The Marigold blooms start in early summer and last till late fall. The best season to plant is in spring, immediately after the last frost. It has a fast growth rate that allows it to reach maturity within a few months. The plant can reach a height of 4 to 48 inches and acquire a width of 6 to 24 inches. 


– Specific Needs

Marigolds prefer to grow in full sun, evenly moist, and well-drained soil with a slightly acidic pH. Make sure to water them regularly if the weather is hot and sunny.

The easiest and simplest way to propagate the Marigold is through seeds. Sow the seeds 1 inch apart and water regularly after planting, and witness them blooming within eight weeks.

6. Garlic

Garlic is an edible bulb and is one of the most popular herbs grown all over the world. It is a perennial but is mostly grown as an annual. It belongs to the Lily family and makes a good choice to plant next to your collard green because of its ability to ward off various pests and having numerous health benefits. 

– Growing Season

The best season to plant garlic is fall, so the crop can be harvested by mid-spring or summer. It has a slow growth rate.


The plant takes nine months to fully mature, reaching a maximum of 18 inches in height and 12 inches in width. 

– Specific Needs

Garlic prefers to grow in the sun even though it remains underground till it is time to harvest it. The soil must be moist and well-drained with a slightly acidic pH.

Garlic is among the list of one of the easiest plants to propagate. Store good quality bulbs at room temperature but with a fairly high humidity level, and plant them the next growing season.

7. Marjoram

Marjoram is a herbaceous perennial that belongs to the family of Lamiaceae. It is a low-growing plant with a shrubby appearance, aromatic grayish-green leaves, and bears small white or pink flowers. It is native to Europe and makes a good combination plant because of its soil-improving ability. 


– Growing Season

Spring is the best season to plant Marjoram for it to bloom in summer. It has a slow growth rate. The plant can grow up to 1 to 2 feet tall and wide. 

– Specific Needs

The perennial needs to be placed under the full sun for at least six hours a day, and it prefers to grow in well-drained, sandy, and loamy soil with a slightly acidic pH. Marjoram grows best when it is propagated through division. A single plant produces great herbs that last for years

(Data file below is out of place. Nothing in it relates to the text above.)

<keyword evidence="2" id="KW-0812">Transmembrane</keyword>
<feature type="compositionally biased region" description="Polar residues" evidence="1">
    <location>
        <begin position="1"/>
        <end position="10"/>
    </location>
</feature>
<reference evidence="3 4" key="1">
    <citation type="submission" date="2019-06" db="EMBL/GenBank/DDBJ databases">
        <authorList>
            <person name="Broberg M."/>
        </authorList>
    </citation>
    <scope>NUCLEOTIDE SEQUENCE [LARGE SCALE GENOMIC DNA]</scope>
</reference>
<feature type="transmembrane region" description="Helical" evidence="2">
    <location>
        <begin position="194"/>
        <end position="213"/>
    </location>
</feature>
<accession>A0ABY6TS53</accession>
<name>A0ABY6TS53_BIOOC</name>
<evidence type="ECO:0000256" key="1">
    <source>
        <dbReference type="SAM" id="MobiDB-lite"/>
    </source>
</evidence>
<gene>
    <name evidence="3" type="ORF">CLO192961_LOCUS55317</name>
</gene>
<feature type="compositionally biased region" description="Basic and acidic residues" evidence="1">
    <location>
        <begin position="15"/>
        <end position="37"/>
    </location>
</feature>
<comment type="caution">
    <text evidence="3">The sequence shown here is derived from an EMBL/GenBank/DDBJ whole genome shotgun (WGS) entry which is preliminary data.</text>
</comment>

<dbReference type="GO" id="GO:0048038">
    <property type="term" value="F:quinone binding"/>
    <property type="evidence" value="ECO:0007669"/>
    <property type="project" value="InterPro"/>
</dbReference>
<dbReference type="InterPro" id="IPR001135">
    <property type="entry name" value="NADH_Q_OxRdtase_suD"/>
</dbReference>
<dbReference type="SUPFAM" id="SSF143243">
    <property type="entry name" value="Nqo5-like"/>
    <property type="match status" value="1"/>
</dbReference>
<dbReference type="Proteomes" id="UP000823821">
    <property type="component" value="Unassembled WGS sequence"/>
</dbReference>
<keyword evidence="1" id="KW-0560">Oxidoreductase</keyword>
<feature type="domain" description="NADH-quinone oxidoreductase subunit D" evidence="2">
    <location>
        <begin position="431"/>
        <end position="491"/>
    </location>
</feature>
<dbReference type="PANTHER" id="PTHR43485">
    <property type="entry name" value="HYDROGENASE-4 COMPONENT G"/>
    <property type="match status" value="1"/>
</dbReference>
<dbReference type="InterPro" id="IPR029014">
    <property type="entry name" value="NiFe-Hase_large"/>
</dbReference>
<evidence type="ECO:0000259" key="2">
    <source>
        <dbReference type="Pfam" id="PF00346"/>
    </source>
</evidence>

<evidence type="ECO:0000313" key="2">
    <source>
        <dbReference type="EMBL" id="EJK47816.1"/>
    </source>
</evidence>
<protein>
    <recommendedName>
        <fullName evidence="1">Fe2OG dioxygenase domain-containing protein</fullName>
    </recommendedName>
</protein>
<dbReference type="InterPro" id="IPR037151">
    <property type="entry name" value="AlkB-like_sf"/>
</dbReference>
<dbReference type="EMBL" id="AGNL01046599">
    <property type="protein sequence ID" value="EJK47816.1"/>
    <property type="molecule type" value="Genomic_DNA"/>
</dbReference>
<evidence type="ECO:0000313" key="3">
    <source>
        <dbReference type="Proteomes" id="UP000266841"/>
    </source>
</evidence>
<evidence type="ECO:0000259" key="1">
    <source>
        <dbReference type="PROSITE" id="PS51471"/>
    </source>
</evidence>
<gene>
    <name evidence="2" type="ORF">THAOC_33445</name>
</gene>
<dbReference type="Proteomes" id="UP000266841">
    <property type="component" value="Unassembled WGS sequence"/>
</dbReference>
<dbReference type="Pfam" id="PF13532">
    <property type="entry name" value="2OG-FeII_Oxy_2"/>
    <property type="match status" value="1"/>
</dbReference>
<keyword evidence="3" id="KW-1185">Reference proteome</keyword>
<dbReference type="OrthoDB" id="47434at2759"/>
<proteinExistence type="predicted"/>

8. Dill

Dill is an annual, culinary, and multi-branched herb with feathery, green foliage. It bears flat, wide flowers that cause the top part of the plant to bend over. 

It is native to Europe and Asia and is a great option to plant next to your collards because it wards off cabbage worms by attracting wasps who feed off the worms.

– Growing Season

The best time to sow dill is after the spring frost has passed. Blooming occurs in late summer and early fall. Dill has a fast growth rate.


Seedlings sprout within 10 to 14 days of planting. It can reach up to 3 to 5 feet in height and 2 to 3 feet in width once it fully matures. 

– Specific Needs

Dill thrives in full sun and well-drained soil with a slightly acidic pH and needs to be watered regularly. The simplest way to propagate dill is through cuttings. They begin to root in water fairly quickly, after which you can plant them in posts in a couple of weeks and thereafter transplant them to you garden. 

9. Onion

The onion is a member of the Amaryllidaceae and is native to Asia. They have blue-green leaves emerging from a bulb, a leaf structure with layers. They enhance the flavor of their companion plants and improve the soil quality. 

As a side note – avoid planting onions if you already have peas in your garden, as they do not grow well together. 

– Growing Season

The best season to plant onions is spring, that is, between mid-March and mid-April. Onions have a fast growth rate. The plant can reach a height of 12 to 18 inches and have a width of 6 to 12 inches. 


– Specific Needs

Onions need as much sunlight as possible to thrive and prefer to grow in well-drained, sandy soil with heaps of organic matter. Water the plant to about 1 inch per week to swell the bulbs.

The easiest way to propagate Onions is through seeds. Fill a tray with seeds and keep them indoors for six to 12 weeks before planting them outside.

Note: Collards do not grow well with plants like broccoli, tatsoi, turnip, and kale because they are all members of the same Brassica family, meaning they use the same elements from the soil and will leave your collards deprived of nutrients if used as companions. 

And in case you are wondering why there are no fruit trees in our guide, it is because their growing needs differ so much from Collards. 


Collards are used in cuisines all over the world. Adding companions is going to boost the growth of your greens and will help them to thrive.

Whatever plant you choose for companion planting, always remember the following points from the article above:

  • Plant potatoes if you have limited space next to your greens, as they have a shallow root system.
  • If you notice a decline in your Collards growth, plant Chamomile next to it.
  • Garlic makes a great companion that not only wards off pests but also has health benefits. 

After learning the benefits of these plants as companions, you can choose the right one for you.